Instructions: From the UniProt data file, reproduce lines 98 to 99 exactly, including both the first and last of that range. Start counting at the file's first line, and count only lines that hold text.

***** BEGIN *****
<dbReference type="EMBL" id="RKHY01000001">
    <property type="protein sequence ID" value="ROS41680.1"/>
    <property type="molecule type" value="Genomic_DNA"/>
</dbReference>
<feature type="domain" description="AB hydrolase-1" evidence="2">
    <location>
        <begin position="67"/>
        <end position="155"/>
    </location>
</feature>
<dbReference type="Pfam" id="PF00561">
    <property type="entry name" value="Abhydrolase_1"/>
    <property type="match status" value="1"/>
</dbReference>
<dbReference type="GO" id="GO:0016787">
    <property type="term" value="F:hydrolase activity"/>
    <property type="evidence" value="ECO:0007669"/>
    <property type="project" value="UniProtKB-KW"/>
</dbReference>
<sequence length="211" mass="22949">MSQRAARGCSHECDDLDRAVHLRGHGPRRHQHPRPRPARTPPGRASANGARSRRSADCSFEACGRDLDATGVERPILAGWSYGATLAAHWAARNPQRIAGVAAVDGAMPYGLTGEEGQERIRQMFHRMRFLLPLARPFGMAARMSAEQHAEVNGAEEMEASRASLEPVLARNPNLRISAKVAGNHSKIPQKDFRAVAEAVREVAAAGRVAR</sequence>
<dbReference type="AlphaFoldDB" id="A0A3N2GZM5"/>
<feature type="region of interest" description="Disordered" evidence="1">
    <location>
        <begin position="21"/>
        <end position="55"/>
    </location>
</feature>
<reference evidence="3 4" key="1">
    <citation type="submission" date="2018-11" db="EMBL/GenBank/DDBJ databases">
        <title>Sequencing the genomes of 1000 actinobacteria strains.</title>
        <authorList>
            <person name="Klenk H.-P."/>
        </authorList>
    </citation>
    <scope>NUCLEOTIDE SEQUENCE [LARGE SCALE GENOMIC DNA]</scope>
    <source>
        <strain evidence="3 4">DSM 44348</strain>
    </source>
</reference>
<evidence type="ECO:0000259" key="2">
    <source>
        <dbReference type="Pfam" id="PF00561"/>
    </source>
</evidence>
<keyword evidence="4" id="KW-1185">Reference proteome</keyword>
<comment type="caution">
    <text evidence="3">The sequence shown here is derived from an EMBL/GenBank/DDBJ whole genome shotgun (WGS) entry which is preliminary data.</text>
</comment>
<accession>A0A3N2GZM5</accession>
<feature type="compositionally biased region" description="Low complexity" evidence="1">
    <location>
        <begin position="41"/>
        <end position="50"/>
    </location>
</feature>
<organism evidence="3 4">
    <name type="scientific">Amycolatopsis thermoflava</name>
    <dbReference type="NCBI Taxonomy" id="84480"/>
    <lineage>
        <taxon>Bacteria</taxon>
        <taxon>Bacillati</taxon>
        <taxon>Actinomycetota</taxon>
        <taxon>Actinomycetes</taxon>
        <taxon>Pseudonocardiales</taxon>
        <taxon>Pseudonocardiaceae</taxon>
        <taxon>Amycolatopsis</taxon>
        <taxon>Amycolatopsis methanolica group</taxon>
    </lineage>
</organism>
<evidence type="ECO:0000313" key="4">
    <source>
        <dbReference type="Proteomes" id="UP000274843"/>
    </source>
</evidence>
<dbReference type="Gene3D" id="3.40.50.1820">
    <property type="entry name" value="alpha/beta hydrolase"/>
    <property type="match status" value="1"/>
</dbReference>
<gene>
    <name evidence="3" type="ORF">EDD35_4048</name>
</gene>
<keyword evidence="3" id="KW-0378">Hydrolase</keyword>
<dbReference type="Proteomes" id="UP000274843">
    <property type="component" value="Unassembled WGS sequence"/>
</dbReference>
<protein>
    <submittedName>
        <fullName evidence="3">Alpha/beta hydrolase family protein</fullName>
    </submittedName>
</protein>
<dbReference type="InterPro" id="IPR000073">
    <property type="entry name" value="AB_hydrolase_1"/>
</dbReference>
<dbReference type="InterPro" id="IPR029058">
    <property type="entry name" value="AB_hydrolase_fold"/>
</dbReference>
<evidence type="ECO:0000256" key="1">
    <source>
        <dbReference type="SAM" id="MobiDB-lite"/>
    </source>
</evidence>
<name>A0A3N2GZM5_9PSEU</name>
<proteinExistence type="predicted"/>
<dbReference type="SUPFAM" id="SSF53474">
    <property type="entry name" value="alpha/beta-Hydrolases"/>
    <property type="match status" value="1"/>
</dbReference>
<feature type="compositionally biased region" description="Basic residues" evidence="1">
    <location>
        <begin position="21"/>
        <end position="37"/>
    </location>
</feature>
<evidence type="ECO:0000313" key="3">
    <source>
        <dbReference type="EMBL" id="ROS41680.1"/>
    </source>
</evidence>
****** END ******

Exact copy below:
    <source>
        <dbReference type="SAM" id="MobiDB-lite"/>